A measure of Australian business conditions fell from decade highs in February as sales unwound some surprisingly strong gains the month before, though activity remained above average across most sectors.
National Australia Bank's monthly survey of more than 400 firms showed its index of business conditions dropped 7 points to +9 in February, but stayed above the long-run average of +5.
All sectors except retail reported positive conditions in February.
The survey's measure of business confidence dipped 3 points to +7, but again was high historically.
"Business conditions are still at quite lofty levels, consistent with our expectation for the economy to enjoy solid rates of growth in the near-term," said NAB's chief economist, Alan Oster.
The economy grew a faster-than-expected 1.1 percent in the fourth quarter of last year, underpinned by strength in consumer and government spending and home building.
That performance has encouraged the Reserve Bank of Australia (RBA) to keep interest rates steady, while keeping a wary eye on the risk of overheating in housing markets in Sydney and Melbourne.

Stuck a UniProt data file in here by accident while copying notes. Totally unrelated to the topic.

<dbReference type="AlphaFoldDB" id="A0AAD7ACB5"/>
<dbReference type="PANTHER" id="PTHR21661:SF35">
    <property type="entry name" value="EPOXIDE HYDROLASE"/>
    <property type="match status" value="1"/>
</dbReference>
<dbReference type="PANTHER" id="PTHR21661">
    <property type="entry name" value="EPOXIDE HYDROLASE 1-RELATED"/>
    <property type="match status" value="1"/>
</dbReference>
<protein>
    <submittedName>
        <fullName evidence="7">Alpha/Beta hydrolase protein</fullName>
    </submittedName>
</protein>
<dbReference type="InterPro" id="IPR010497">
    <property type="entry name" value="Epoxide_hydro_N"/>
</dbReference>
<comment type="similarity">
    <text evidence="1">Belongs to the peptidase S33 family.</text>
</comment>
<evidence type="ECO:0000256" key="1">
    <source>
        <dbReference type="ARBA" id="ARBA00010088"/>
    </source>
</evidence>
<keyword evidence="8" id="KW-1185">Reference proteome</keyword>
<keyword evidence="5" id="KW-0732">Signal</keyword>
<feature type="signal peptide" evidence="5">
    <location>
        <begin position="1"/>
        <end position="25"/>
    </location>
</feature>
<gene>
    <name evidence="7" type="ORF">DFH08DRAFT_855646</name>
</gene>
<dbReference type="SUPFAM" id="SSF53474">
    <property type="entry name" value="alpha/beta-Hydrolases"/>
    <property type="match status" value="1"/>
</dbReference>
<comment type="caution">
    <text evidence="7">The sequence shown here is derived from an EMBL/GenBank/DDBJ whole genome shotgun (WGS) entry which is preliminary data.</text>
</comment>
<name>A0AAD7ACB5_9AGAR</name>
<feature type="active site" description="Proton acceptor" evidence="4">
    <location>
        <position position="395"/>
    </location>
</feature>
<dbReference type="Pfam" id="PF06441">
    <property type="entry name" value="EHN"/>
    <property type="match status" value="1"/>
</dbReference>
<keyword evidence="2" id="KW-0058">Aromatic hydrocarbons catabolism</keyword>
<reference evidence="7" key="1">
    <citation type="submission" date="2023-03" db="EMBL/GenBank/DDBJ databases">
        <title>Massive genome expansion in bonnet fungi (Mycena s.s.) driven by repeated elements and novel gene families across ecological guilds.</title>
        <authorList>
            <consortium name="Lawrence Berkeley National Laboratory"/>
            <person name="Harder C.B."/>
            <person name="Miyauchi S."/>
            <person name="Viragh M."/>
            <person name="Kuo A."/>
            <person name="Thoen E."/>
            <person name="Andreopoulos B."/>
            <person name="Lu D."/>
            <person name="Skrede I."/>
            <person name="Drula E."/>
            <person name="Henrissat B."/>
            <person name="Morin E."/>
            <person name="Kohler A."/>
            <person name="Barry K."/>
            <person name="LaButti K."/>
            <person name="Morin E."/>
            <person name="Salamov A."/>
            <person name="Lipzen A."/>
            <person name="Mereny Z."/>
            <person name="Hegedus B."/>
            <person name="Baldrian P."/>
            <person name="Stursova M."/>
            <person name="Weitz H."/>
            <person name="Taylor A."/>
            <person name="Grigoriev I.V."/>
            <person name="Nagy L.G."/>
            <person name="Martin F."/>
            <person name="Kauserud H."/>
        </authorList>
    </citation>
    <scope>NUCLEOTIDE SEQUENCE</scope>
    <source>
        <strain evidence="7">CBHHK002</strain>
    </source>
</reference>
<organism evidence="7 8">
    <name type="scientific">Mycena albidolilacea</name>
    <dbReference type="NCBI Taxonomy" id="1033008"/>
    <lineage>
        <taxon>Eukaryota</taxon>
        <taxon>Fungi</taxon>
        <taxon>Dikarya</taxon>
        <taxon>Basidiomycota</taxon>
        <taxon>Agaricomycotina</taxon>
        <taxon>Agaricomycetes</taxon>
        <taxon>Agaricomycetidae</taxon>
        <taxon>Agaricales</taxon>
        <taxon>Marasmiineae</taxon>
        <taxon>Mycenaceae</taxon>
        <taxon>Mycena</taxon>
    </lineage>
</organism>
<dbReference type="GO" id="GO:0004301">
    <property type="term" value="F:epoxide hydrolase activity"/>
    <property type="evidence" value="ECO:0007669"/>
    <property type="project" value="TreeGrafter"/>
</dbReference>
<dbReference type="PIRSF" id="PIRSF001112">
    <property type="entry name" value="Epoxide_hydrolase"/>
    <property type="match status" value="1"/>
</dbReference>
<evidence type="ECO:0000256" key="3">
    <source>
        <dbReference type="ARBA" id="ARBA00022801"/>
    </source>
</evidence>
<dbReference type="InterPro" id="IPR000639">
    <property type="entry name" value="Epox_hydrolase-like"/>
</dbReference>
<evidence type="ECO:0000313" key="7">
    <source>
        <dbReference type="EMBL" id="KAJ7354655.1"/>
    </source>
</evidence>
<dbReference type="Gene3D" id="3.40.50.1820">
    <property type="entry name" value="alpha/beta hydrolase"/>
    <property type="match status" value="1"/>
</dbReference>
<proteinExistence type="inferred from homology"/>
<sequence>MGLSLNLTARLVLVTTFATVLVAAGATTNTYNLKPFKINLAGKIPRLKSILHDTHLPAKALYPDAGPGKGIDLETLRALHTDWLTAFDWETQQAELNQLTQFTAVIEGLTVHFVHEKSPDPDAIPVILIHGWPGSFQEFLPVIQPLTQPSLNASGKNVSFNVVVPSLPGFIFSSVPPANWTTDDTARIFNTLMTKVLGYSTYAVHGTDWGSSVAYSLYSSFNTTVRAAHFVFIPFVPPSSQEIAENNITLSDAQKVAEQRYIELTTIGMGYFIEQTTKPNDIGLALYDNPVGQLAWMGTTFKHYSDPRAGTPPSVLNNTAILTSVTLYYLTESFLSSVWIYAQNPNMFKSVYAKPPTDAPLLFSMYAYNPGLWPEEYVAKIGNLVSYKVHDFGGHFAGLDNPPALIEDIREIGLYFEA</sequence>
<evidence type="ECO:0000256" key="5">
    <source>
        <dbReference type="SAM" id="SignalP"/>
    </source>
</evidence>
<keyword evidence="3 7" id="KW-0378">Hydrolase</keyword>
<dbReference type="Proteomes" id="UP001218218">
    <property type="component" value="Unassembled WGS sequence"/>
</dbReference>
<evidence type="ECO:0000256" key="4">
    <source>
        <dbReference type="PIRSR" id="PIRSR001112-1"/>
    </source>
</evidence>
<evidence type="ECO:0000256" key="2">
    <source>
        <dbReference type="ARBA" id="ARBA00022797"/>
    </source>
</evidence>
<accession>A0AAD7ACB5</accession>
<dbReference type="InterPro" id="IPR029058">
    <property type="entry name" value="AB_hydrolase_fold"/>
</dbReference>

The main pullback in the NAB survey for February came in its index of sales which retreated 10 points to +13, having doubled in January. Its measure of employment dipped 2 points to a still solid +5.
"Employment conditions are notably higher so far this year, despite pulling back a little in February, and suggest better labour market conditions than the official labour force survey," said Oster.
The index was consistent with job growth of around 18,000 per month, he said, which was enough to nudge the unemployment rate lower over time.
The jobless rate stood at 5.7 percent in January, and has not strayed far from there in the past year.